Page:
Plastic nanoparticles can move from mom to baby through placenta.

Mar 29, 2010

Wick, P, A Malek, P Manser, D Meili, X Maeder-Althaus, L Diener, P Diener, A Zisch, H Krug and U von Mandach. 2010. Barrier capacity of human placenta for nanosized materials. Environmental Health Perspectives 118(3): 432-436.

Synopsis by Thea M. Edwards

Research shows for the first time that plastic nanoparticles can cross the human placenta, possibly exposing the developing fetus to the tiny materials that are increasingly used in medicines, vaccines and personal care products.

Plastic nanoparticles can quickly traverse the human placenta from the mother's side to the developing fetus' side, according to new laboratory research that confirms prior findings from animal studies.

The results confirm that smaller sizes of the manufactured materials are able to cross the placenta at a time toward the end of pregnancy when the membrane barrier between mom and fetus is thinner. The growing brain and other organs may be exposed to the particles, for which health effects are unknown. Researchers suggest more research on the toxic effects of nanoparticles is needed to understand if the fetus is at risk.

Nanomaterials are tiny particles, crafted from atoms of metals, plastics and a variety of other materials. They are increasingly used in engineering applications, as well as medicine and personal care products where their small size helps move drugs and ingredients through the body. At less than 100 nanometers – that's smaller than the diameter of a hair – they behave differently – are more potent and can penetrate deeper – than their larger counterparts.

While not much is known about their toxicity, animal and laboratory studies find the airborne materials can pass into the blood from the lungs and into the brain from the nose. So far, lab studies have found the very small materials can affect brain cells, DNA and lung function. Animal studies point to reproductive changes, embryo death and brain and nerve damage.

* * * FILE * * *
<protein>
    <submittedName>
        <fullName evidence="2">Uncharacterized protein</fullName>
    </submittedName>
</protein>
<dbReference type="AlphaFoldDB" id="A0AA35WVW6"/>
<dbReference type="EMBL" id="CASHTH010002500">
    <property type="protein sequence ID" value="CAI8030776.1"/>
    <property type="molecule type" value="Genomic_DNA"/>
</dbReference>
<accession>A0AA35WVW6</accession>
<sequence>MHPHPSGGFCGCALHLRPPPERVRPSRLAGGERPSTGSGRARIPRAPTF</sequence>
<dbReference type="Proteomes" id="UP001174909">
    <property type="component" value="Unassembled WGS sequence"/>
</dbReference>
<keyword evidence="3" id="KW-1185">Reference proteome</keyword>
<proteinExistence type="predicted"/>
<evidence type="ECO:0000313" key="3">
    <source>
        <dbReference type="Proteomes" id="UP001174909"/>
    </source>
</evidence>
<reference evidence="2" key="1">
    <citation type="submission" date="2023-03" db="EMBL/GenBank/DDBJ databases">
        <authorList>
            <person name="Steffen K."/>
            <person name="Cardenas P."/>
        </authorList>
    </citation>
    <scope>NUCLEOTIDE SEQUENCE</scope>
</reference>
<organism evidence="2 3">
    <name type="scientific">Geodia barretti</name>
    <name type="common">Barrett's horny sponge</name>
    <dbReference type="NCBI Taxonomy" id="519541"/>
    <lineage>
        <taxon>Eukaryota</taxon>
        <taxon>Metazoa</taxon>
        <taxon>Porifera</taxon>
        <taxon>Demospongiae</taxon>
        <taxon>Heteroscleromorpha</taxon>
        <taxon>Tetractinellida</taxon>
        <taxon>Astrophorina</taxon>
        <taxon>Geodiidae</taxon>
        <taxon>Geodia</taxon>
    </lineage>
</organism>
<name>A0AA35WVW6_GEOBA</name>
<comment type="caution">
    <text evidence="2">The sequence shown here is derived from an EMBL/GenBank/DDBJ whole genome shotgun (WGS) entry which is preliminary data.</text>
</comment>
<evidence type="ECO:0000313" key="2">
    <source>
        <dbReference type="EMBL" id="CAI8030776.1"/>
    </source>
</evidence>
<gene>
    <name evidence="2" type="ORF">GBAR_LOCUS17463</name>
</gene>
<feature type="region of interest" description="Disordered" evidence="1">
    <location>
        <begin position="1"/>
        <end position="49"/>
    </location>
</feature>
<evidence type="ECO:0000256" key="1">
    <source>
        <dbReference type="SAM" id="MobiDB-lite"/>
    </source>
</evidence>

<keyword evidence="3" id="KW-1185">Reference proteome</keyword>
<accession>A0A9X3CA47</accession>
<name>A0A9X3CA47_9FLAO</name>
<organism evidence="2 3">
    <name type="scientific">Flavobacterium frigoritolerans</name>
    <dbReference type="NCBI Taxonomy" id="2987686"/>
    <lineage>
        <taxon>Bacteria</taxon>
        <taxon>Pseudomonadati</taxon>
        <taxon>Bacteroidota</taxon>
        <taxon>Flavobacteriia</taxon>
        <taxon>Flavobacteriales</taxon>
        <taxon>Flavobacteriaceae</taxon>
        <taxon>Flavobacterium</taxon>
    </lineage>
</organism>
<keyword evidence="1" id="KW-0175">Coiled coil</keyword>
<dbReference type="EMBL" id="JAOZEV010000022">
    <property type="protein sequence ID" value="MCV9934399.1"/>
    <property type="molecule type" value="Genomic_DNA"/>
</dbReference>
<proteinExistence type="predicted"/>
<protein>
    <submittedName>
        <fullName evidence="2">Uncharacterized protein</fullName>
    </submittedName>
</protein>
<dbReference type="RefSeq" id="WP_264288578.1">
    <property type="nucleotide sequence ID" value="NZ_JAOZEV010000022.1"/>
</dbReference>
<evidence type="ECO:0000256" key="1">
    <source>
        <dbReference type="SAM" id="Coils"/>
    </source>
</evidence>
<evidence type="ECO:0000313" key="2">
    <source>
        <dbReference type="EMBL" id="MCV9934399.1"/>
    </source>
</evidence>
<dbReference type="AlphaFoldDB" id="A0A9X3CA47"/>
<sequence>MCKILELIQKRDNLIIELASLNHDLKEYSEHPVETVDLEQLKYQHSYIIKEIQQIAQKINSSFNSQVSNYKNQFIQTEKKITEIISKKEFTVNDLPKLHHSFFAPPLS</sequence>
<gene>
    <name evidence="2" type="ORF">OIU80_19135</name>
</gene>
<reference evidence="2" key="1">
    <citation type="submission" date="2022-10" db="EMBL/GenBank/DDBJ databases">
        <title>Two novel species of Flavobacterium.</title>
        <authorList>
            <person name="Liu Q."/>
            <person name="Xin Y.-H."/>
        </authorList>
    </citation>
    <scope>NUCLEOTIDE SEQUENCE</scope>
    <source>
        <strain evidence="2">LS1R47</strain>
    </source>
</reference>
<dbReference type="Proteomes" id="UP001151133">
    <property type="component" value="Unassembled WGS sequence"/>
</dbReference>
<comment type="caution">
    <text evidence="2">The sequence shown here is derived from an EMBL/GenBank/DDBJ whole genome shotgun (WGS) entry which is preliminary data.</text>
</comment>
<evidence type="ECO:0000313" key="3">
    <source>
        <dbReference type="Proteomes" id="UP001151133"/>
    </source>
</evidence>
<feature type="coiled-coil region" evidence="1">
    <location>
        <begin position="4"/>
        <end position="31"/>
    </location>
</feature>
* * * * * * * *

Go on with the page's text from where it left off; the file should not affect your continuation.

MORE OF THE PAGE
The placenta connects a mother to her baby during pregnancy. It acts as both a pipeline – carrying nutrients and waste products from one to the other – and a protective barrier – preventing certain substances from passing through to the fetus. A special cell border, or membrane, that changes during pregnancy separates the mother's side from the fetal side.

The study's authors collected placentas from consenting women immediately after their full-term babies were born. The maternal side of each placenta was injected with a single dose of a solution containing polystyrene nanoparticles. Polystyrene is a widely used plastic that is used to make products like packing peanuts, disposable coffee cups, #6 plastic food packaging and hard plastic items like disposable cutlery and CD cases.

The researchers used polystyrene nanoparticles that were fluorescent so that their migration could be tracked. They tested four different sizes with diameters of 50, 80, 240 or 500 nanometers and used at least four placentas for each nanoparticle size.

The smaller nanoparticles (50, 80, and 240 nm) appeared on the fetal side  of the placenta within 15 minutes after injection, while the larger particles (500 nm) stayed on the maternal side for the six-hour duration of the study.

A one-time exposure, like that evaluated in this study, would mimic a maternal injection rather than an environmental exposure. However, the study clearly illustrates that some nanoparticles are able to pass through the placental membrane from mother to fetus.